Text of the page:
Dissatisfied with both Skidelsky's “Fighting for Britain” approach to Keynes's quest for a new global order and its specular competitor, the “Figthing despite Britain” view, we explore the possibility of a “Fighting through Britain” approach to the issue. We claim that though Keynes was fighting for the whole world rather than for Britain only, his (unsuccessful) fighting for Britain was a major component of his overall reform project and the true telltale sign of his defeat. As a consequence, the paper focuses in particular on the American Gift asked for by Keynes in 1945. The Gift is regarded as the last and a relevant episode of the economist's lifelong search for a global system efficiently coping with the dilemmas it necessarily gives life to. With the help of the anthropological and sociological literature on gift-giving, we move beyond the strategic dimension of Keynes's diplomacy to show that the request for an American Gift to revive multilateralism at the end of WWII embodies in full - and helps to understand - Keynes's attempt to construct a new system happily combining international discipline and national freedom to choose, the former being the instrument to promote the latter.

Fighting Through Britain. The "Gift Dimension" of Keynes's Quest for a New Global Order

CEDRINI, Mario Aldo
2008-01-01

Abstract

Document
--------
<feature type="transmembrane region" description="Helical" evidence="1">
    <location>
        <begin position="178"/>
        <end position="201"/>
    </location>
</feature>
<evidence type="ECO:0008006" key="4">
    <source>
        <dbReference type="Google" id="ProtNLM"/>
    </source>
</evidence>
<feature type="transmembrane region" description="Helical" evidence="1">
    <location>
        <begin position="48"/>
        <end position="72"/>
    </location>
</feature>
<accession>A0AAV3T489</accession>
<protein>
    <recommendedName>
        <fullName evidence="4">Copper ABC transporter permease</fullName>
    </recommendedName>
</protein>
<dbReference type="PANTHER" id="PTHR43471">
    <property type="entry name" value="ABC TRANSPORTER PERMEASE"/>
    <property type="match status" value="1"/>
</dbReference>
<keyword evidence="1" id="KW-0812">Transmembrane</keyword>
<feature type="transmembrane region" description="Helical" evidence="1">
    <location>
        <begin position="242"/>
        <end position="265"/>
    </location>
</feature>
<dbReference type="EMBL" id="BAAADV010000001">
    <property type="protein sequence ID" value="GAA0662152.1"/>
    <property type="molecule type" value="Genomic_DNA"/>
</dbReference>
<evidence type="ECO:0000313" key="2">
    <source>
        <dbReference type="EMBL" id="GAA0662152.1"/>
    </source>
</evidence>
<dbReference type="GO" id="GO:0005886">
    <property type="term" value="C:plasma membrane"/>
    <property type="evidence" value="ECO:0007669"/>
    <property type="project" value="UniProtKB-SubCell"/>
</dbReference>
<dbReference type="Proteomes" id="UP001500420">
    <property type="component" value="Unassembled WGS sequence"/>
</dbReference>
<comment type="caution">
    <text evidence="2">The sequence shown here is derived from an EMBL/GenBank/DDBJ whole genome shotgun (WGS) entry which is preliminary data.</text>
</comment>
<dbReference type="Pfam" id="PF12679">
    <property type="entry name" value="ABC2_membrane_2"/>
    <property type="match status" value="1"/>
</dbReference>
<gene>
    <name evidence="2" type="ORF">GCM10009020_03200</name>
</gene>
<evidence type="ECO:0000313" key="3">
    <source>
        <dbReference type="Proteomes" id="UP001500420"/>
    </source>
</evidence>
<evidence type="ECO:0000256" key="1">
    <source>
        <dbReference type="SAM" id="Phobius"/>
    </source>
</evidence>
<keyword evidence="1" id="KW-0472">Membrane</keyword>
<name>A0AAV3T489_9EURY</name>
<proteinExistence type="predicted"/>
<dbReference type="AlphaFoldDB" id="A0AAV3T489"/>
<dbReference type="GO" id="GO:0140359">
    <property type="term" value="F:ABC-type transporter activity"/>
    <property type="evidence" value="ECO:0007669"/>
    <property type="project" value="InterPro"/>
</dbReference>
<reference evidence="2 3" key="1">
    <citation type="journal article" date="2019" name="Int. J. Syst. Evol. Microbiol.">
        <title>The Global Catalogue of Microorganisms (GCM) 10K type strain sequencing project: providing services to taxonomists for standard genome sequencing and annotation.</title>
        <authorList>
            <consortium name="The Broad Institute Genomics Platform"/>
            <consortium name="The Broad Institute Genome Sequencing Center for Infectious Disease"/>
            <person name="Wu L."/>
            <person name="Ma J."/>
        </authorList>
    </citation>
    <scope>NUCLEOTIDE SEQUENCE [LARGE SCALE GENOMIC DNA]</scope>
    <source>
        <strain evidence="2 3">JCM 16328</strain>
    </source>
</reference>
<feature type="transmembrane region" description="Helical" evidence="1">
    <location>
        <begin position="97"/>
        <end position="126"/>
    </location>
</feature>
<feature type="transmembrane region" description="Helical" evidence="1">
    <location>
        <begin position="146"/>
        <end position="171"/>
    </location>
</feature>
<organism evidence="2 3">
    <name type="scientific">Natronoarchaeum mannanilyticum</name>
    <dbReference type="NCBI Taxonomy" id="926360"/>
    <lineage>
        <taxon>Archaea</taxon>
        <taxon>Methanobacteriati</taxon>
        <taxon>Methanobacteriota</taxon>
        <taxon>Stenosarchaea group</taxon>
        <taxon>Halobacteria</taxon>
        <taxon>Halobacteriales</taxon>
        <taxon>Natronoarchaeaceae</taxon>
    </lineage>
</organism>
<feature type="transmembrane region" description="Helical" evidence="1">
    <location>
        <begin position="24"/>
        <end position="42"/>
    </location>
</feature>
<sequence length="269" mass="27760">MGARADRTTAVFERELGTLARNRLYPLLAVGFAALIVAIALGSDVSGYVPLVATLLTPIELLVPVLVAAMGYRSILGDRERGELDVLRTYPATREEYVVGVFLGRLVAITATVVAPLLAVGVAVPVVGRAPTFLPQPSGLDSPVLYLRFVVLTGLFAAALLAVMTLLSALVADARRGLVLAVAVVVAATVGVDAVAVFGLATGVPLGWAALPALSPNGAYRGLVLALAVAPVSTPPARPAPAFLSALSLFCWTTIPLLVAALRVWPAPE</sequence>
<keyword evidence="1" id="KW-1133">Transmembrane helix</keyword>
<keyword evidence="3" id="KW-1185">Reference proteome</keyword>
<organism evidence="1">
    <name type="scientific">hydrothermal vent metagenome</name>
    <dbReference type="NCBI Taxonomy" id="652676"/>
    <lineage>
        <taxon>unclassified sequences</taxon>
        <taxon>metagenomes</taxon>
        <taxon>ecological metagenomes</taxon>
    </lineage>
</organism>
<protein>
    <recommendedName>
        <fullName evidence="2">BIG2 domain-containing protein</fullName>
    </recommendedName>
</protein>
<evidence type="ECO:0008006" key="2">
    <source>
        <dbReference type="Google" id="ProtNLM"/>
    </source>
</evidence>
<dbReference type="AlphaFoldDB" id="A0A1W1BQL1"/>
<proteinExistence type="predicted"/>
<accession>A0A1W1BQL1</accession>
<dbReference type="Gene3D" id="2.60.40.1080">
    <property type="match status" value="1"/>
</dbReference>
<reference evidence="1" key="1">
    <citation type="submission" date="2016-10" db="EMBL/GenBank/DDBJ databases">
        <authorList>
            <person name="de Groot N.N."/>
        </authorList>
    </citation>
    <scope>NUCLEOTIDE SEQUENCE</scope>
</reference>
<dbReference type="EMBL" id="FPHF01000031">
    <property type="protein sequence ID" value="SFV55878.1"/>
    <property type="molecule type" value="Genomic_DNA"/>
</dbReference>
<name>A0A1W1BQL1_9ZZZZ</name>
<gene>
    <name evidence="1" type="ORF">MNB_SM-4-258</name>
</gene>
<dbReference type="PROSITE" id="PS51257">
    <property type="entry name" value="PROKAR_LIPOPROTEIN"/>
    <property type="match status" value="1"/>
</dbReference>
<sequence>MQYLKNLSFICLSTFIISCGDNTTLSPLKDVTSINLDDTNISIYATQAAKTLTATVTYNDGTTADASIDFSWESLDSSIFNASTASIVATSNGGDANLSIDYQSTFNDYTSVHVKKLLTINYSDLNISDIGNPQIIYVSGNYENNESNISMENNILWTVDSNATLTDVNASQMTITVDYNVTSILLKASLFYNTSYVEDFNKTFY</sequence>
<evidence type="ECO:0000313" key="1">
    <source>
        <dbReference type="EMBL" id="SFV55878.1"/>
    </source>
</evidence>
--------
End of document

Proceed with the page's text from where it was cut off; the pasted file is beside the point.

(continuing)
Dissatisfied with both Skidelsky's “Fighting for Britain” approach to Keynes's quest for a new global order and its specular competitor, the “Figthing despite Britain” view, we explore the possibility of a “Fighting through Britain” approach to the issue. We claim that though Keynes was fighting for the whole world rather than for Britain only, his (unsuccessful) fighting for Britain was a major component of his overall reform project and the true telltale sign of his defeat. As a consequence, the paper focuses in particular on the American Gift asked for by Keynes in 1945. The Gift is regarded as the last and a relevant episode of the economist's lifelong search for a global system efficiently coping with the dilemmas it necessarily gives life to. With the help of the anthropological and sociological literature on gift-giving, we move beyond the strategic dimension of Keynes's diplomacy to show that the request for an American Gift to revive multilateralism at the end of WWII embodies in full - and helps to understand - Keynes's attempt to construct a new system happily combining international discipline and national freedom to choose, the former being the instrument to promote the latter.
http://www.journaldumauss.net/spip.php?article327
John Maynard Keynes; International economic relations; Gift-giving
M. A. Cedrini
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Utilizza questo identificativo per citare o creare un link a questo documento: https://hdl.handle.net/2318/120231
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